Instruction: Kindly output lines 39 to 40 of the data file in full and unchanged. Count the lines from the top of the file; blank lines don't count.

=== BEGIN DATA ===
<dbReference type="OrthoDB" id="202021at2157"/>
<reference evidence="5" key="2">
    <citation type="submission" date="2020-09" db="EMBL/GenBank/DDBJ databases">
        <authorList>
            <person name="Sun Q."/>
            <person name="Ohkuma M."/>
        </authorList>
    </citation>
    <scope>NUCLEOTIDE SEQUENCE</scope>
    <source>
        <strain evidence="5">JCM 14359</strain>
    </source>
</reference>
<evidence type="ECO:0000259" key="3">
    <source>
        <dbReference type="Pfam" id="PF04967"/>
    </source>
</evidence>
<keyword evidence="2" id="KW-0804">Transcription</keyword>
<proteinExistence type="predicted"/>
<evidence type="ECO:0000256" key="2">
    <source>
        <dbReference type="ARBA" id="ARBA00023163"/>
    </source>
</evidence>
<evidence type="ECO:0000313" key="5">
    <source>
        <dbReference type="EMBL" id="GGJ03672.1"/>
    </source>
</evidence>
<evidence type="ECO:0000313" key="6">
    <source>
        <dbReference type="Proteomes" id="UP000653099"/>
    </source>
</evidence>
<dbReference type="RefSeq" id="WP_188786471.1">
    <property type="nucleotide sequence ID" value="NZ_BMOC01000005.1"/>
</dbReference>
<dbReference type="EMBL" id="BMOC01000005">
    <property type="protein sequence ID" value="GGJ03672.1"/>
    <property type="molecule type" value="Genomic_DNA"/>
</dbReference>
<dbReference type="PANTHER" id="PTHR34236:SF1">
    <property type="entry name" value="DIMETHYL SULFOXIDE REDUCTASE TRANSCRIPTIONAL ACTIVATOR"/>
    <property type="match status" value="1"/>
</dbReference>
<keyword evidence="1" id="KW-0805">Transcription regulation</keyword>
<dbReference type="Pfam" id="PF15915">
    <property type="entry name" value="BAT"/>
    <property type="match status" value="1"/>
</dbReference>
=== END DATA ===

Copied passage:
<dbReference type="EMBL" id="BMOC01000005">
    <property type="protein sequence ID" value="GGJ03672.1"/>